A Sharjah student has spoken of how she walked tens of kilometres in zero degrees without food and water to escape the war in Ukraine.
Nikihila Liz Aby, 20, from India recalled her harrowing escape from Ukraine after "the worst six days of her life".
The second-year medical student at the Danylo Halytsky Medical University in western Ukraine, which is less than two hours from Poland, said she had never seen so much suffering in her life.
When the bombings started on February 24, Ms Aby said she and hundreds of other students assumed crossing the border would be simple, but it turned out to be the most traumatic experience of her life.
The next day, with whatever belongings she could carry, Ms Aby and her friends boarded a bus to Poland.
“I have seen things that I have never imagined seeing in my life. We waited for hours for the bus. They were full of pregnant women, children and refugees," she said.
But they were dropped halfway and were told to walk to the border.
With no other option, Ms Aby and her friends walked 10km in a desperate bid to cross over to Poland. But, as luck would have it, they reached the wrong checkpoint and officers turned them away.
They again walked 10km in frosty conditions without food to go back to the place they tried to escape from.
“There were no cars, we just had to walk all the way back. Everyone was out on the roads trying to escape. The ATMs were not working, banks were closed and supermarkets had no supplies,” she said.
“I realised that no one would be rescuing us and we had to find a way across the border.”
A few days later, on February 28, charity groups and friends organised another bus that would take Ms Aby and her friends to the border.
It was due to arrive at 10am.
The bus was delayed and Ms Aby counted each minute. It finally reached at 6pm. In the span of eight hours, Ms Aby had lost all hope to ever get out of Ukraine and see her loved ones.
"But when the bus reached, I saw pregnant women, crying babies, and so many children and parents trying to board,” she said. There were too many people and very few seats.
Ms Aby did not get on the bus. She said she could not as there were far more desperate people who needed to get out first.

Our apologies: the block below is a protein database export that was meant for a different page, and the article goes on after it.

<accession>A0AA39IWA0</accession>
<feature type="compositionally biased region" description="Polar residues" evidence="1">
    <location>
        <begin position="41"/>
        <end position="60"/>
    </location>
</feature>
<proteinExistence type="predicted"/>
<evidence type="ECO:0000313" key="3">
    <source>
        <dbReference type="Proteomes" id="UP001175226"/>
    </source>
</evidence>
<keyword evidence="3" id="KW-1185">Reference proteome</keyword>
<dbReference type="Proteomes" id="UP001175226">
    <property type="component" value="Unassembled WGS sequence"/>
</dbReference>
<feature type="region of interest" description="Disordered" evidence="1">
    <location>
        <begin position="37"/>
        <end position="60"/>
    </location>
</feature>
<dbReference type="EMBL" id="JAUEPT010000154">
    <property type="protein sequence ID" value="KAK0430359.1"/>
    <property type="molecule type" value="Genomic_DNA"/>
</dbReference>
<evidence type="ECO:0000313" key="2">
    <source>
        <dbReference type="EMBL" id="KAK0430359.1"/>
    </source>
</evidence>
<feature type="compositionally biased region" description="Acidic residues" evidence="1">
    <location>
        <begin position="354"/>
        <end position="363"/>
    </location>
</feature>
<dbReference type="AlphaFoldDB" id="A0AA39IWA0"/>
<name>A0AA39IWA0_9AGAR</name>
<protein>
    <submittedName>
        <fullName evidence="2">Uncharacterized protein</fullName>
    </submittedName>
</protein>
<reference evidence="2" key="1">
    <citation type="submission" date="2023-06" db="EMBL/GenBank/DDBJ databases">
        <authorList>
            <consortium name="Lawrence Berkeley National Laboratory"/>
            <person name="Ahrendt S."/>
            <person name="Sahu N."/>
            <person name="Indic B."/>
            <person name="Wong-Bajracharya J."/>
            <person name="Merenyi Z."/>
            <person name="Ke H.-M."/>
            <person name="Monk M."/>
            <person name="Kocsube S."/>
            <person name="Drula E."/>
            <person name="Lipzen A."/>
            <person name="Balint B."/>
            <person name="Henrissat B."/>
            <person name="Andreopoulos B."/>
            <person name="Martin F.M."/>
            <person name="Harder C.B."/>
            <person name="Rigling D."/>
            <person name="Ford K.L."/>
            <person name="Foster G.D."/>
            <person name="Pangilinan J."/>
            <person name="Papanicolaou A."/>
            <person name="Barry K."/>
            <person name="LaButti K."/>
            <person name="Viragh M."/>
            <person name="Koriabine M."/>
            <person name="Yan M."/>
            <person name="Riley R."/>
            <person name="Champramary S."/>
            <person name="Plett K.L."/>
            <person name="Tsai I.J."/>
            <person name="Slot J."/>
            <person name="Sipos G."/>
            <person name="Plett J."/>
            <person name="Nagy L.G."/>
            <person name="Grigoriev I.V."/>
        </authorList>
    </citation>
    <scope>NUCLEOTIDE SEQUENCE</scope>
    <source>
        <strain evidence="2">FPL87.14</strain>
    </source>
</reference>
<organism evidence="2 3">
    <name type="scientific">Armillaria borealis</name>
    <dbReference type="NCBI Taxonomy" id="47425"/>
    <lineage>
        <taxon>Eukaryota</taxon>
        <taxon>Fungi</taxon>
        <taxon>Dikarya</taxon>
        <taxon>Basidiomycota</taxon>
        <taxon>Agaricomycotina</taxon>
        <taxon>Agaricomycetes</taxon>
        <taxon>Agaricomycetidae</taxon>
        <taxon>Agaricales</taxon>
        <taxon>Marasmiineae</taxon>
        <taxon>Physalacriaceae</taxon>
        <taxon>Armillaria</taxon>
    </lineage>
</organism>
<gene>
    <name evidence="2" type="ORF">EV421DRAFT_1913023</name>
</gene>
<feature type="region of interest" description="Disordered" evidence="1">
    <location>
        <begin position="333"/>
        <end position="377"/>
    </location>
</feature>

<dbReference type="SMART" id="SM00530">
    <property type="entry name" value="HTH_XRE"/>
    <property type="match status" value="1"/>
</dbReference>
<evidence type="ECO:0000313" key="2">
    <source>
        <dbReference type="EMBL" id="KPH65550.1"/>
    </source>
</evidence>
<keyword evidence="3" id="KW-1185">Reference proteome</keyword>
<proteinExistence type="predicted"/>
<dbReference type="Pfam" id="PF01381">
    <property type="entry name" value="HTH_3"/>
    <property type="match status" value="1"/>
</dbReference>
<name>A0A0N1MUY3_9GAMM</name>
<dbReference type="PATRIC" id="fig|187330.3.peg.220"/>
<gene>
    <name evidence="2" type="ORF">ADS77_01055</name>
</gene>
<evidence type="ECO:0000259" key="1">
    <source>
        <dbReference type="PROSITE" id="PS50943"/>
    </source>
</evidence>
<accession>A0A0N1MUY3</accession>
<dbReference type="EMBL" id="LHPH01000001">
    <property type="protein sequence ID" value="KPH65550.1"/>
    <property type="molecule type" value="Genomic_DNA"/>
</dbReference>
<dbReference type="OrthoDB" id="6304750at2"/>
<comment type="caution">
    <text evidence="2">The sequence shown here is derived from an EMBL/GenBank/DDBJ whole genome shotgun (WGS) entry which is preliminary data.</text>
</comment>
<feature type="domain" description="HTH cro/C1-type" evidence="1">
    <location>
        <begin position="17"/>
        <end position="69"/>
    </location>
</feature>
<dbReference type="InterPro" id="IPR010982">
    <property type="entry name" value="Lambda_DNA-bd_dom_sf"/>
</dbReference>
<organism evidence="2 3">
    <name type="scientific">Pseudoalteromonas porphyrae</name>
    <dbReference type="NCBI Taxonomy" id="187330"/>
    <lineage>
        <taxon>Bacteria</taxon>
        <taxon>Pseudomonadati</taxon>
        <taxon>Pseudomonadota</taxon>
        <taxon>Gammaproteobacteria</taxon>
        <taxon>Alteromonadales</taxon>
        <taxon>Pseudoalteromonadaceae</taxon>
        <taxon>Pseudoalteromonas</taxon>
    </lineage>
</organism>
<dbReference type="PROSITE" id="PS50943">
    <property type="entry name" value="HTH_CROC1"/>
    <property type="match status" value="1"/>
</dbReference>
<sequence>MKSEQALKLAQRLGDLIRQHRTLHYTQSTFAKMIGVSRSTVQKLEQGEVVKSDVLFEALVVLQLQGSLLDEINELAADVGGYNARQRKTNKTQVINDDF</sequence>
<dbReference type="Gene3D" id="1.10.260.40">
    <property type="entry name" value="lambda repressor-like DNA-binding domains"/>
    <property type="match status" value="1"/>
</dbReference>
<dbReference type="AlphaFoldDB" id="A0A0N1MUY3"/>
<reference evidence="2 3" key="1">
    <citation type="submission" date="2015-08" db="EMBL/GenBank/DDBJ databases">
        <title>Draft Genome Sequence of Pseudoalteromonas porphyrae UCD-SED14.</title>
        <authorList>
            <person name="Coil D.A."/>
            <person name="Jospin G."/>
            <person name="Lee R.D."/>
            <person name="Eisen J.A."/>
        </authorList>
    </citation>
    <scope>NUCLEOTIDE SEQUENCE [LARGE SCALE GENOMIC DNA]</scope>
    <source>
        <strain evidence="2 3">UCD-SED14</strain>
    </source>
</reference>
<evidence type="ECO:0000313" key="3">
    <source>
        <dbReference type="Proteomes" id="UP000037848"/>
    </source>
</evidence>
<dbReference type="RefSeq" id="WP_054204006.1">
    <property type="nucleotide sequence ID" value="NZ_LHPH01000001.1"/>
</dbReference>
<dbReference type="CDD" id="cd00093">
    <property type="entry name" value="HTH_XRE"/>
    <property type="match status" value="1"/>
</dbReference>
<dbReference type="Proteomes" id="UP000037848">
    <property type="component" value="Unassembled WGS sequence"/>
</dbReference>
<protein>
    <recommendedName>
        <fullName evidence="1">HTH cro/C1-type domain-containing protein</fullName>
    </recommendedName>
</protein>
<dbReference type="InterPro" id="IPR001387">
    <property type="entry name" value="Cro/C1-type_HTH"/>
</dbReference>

Home to Sharjah via Poland and India
Then another bus arrived but that was only for first-year students. Tired and weary, Ms Aby went back to a deserted hostel in her university. She had not eaten or slept for two days but lived in the hope of staying alive.
“In such situations, it is hard to sleep or to think of food. I wouldn’t drink a lot of water because I knew that I would either be walking or waiting for hours and there were no toilets around. Food was the last thing on my mind,” she said.
But there was hope. She heard of a new border opening in Budomierz, Poland, and got on a minibus to take her across on March 1.
Ms Aby said she received a frantic call from her father at 4pm, just before getting on the bus. “He was so tense and told me to find a way to cross the border. I had to board that bus,” she said.
“The driver was god-sent and in no time we were in Poland. It was such a blessing and I am so grateful to the driver who took us across."
Once in Poland, Ms Aby was taken to a hotel shelter arranged by the Indian mission in Poland. The next day, she boarded a plane to India and then flew to Sharjah on March 3.
"I have seen so much pain and despair caused by the war, but I also saw so much humanity and hope in Ukraine," she said.
"People helped us when their houses had burned to the ground. I have never seen so much goodness and wouldn’t have believed it if I hadn’t seen it with my own eyes."
Ms Aby's studies are on hold. “I don’t think I will be going back to Europe or anywhere else anytime soon," she said.
For now, she is just happy to be home.